Saving Cheryl

Info silverhawk
26 Nov. '18


Cops live in a relatively small world.  That world is mostly composed of other cops and their families, and its because people other than other cops and their families don’t understand what our lives are like.  Most don’t want to.  They’d prefer to go about their business without ever meeting one of us.  That’s because when they do meet one of us, it’s either because they’ve done something against the law or they’re involved in a situation where someone else has caused them or theirs harm. We don’t enjoy those situations either.

Contrary to what most people think, cops don’t really like arresting people.  We’d be a lot happier if we didn’t have to chase down some asshole, wrestle with him or her to get them into cuffs, and then do all the paperwork to record what happened. We also don’t like testifying in court.  Some lawyers are assholes too.

What we do enjoy is helping people.  It might be just checking on a senior citizen to make sure they’re just staying inside and aren’t hurt or sick.  It might be finding the guy who robbed your house and then finding out what he did with your grandmother’s wedding ring so you can get it back.  It might be staying with you after you’ve been in a car accident so you won’t feel alone and you’ll know help is on the way.  We feel good about doing things like that.  It’s the only reason some of us have been a cop for fifteen years like I have.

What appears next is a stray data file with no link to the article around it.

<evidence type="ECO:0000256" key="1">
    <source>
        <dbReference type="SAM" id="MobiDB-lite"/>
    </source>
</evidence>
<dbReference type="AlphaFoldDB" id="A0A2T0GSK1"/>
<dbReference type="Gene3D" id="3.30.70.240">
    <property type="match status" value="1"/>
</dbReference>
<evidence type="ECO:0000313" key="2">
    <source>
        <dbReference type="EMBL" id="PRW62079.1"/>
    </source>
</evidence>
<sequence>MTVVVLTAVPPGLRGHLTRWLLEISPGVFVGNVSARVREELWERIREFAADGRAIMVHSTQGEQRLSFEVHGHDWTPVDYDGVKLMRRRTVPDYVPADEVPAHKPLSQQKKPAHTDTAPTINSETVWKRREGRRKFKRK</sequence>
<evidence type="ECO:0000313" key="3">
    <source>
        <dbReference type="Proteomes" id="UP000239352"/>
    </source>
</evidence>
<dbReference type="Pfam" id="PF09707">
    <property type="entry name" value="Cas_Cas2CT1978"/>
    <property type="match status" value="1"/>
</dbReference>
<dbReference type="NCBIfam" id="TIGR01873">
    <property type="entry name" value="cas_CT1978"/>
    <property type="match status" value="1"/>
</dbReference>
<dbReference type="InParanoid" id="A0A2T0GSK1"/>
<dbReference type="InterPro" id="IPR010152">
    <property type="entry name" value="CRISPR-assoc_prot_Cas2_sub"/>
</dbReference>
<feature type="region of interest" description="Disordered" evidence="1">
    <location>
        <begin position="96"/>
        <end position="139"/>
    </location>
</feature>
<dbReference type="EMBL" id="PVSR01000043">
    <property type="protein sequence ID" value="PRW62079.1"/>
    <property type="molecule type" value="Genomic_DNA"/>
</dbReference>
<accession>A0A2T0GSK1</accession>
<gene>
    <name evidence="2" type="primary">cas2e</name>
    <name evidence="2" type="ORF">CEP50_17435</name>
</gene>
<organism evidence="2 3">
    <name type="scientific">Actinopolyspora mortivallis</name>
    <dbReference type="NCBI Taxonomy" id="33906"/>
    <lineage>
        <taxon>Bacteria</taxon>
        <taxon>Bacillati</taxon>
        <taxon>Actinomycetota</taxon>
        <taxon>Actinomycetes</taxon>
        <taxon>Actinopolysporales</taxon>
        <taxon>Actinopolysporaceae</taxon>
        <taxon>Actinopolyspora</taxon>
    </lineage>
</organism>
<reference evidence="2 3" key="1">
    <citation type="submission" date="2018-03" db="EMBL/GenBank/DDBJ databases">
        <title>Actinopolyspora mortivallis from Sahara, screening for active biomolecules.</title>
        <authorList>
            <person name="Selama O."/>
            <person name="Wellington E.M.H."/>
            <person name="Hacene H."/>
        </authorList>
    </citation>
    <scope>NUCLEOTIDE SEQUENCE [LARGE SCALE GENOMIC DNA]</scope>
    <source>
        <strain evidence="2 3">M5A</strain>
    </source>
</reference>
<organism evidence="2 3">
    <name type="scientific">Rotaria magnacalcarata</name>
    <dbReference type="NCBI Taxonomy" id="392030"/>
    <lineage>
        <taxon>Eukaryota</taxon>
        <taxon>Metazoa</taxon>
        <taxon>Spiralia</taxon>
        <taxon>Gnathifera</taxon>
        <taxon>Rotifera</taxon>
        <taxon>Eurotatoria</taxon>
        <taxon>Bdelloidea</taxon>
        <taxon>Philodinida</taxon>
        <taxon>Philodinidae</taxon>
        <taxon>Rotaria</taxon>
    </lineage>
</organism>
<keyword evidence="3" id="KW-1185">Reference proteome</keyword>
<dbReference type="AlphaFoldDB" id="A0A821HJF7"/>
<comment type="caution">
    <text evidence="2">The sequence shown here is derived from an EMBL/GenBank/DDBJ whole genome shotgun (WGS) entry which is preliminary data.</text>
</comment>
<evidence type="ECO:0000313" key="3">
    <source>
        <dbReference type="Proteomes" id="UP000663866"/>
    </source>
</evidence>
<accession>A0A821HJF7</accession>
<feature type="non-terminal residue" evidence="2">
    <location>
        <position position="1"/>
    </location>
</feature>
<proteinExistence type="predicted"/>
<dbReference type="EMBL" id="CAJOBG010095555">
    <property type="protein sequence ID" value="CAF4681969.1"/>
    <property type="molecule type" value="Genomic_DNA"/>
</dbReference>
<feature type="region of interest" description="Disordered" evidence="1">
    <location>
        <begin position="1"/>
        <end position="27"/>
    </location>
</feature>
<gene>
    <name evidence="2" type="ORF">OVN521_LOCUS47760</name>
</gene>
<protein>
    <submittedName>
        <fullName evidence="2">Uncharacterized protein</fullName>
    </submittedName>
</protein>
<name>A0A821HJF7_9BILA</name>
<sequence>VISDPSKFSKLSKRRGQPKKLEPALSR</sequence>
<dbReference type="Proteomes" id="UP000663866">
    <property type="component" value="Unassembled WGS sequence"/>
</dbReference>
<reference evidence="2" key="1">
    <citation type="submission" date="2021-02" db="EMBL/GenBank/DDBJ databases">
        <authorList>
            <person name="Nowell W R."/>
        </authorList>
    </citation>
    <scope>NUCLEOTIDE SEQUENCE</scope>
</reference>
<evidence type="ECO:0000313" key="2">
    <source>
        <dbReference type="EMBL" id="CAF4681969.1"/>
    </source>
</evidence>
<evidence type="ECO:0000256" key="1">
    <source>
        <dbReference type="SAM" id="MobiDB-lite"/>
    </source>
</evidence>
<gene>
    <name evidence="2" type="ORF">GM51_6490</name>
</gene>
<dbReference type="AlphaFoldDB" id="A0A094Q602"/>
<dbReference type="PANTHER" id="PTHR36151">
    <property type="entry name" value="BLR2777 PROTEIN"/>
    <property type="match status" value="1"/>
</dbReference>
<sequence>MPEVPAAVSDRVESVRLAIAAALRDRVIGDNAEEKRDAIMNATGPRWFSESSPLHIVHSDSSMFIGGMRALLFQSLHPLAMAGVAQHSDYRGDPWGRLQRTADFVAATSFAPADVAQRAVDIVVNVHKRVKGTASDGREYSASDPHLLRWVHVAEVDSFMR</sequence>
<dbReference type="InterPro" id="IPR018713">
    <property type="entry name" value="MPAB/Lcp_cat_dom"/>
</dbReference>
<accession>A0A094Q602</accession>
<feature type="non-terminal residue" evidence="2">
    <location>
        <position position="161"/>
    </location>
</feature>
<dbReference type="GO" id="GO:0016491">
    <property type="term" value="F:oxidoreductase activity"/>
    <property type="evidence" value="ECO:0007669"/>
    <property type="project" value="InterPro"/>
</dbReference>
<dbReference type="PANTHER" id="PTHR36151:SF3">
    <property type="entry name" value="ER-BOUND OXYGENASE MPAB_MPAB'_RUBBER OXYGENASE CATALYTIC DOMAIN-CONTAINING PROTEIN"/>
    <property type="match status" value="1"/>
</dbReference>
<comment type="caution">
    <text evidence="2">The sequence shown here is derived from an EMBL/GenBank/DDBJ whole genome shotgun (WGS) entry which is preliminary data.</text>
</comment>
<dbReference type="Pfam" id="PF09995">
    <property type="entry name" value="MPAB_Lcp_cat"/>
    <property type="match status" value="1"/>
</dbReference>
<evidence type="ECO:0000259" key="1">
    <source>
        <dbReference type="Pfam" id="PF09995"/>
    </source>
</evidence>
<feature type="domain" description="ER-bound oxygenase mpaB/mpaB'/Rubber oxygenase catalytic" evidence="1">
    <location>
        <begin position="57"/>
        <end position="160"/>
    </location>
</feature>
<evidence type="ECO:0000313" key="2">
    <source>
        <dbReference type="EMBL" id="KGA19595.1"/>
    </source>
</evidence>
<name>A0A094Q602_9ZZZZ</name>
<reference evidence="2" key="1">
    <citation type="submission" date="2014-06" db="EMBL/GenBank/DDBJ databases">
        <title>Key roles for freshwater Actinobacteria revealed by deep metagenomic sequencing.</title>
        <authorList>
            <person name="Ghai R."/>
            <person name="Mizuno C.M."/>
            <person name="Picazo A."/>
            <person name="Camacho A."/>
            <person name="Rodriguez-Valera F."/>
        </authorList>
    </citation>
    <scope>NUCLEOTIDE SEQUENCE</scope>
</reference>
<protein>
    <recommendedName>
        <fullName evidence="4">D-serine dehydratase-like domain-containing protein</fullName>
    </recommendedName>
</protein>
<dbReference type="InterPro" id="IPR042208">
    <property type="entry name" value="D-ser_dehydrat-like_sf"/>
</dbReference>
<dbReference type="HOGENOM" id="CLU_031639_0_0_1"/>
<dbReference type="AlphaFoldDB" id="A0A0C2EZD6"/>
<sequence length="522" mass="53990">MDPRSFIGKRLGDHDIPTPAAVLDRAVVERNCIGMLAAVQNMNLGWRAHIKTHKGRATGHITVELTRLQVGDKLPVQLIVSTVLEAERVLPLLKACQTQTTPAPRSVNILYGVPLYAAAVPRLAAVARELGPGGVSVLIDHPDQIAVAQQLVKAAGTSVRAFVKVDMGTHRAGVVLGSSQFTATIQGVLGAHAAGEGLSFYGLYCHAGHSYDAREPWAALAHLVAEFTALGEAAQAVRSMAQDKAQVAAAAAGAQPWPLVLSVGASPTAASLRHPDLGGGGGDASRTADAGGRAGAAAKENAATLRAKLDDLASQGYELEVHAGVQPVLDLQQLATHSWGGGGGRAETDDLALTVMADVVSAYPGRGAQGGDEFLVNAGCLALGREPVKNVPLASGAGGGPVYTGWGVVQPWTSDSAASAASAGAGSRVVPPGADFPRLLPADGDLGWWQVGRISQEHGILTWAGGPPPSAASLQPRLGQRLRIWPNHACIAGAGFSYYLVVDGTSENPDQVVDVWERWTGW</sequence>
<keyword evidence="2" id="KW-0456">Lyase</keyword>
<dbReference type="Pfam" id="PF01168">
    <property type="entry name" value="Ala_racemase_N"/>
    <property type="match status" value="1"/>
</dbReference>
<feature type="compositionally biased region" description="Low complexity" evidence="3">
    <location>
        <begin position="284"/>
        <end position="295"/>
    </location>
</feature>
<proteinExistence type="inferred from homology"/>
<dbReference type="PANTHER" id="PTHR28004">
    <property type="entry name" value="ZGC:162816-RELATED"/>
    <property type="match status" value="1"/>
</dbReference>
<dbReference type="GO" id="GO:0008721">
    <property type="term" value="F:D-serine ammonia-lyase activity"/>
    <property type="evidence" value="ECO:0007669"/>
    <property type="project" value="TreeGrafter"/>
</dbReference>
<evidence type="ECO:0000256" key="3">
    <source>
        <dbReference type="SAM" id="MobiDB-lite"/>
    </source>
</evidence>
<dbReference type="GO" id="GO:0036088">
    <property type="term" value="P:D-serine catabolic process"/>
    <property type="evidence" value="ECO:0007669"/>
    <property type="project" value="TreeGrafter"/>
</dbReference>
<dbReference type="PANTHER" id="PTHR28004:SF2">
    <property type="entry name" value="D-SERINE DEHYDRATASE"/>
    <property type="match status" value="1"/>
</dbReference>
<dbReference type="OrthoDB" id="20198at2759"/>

I had hopes of getting that feeling again one day in July.  The station had gotten a call from Belle Venica that one of their residents had somehow gotten lost.  When the call went out, I was close to Belle Venica so I said I’d go talk to them.

Belle Venica is called an assisted living community for seniors, but their residents tend to be those with memory problems or health problems that require monitoring.  They have a doctor and several nurses on staff to do that so in my mind anyway, it’s more of a nursing home.  They have a large yard with trees and places to sit so the residents can get some fresh air.  

They also have a nine foot chain link fence around that yard and the doors that lead out onto the street are all locked except the visitors entrance.  That one has an unlocked door that opens into a vestibule.  The door from the vestibule to the lobby is unlocked by a receptionist after you state your business over the intercom.